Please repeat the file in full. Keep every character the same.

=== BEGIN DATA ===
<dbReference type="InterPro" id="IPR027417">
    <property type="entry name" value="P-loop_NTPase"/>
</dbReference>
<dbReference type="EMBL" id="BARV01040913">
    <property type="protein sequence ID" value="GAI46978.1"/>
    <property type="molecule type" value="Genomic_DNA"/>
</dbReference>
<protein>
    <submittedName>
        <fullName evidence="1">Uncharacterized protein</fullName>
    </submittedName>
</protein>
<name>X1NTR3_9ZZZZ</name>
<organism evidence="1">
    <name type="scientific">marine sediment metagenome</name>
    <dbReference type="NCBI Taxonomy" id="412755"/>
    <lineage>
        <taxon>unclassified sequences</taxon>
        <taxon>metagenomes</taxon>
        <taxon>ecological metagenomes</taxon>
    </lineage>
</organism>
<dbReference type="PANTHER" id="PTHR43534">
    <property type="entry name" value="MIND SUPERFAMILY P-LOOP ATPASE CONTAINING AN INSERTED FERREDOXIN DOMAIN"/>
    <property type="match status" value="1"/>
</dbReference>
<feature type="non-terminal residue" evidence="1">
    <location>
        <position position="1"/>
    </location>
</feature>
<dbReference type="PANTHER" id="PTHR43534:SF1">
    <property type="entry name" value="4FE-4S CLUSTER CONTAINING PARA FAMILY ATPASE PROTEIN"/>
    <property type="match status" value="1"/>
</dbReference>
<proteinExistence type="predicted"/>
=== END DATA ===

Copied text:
<dbReference type="InterPro" id="IPR027417">
    <property type="entry name" value="P-loop_NTPase"/>
</dbReference>
<dbReference type="EMBL" id="BARV01040913">
    <property type="protein sequence ID" value="GAI46978.1"/>
    <property type="molecule type" value="Genomic_DNA"/>
</dbReference>
<protein>
    <submittedName>
        <fullName evidence="1">Uncharacterized protein</fullName>
    </submittedName>
</protein>
<name>X1NTR3_9ZZZZ</name>
<organism evidence="1">
    <name type="scientific">marine sediment metagenome</name>
    <dbReference type="NCBI Taxonomy" id="412755"/>
    <lineage>
        <taxon>unclassified sequences</taxon>
        <taxon>metagenomes</taxon>
        <taxon>ecological metagenomes</taxon>
    </lineage>
</organism>
<dbReference type="PANTHER" id="PTHR43534">
    <property type="entry name" value="MIND SUPERFAMILY P-LOOP ATPASE CONTAINING AN INSERTED FERREDOXIN DOMAIN"/>
    <property type="match status" value="1"/>
</dbReference>
<feature type="non-terminal residue" evidence="1">
    <location>
        <position position="1"/>
    </location>
</feature>
<dbReference type="PANTHER" id="PTHR43534:SF1">
    <property type="entry name" value="4FE-4S CLUSTER CONTAINING PARA FAMILY ATPASE PROTEIN"/>
    <property type="match status" value="1"/>
</dbReference>
<proteinExistence type="predicted"/>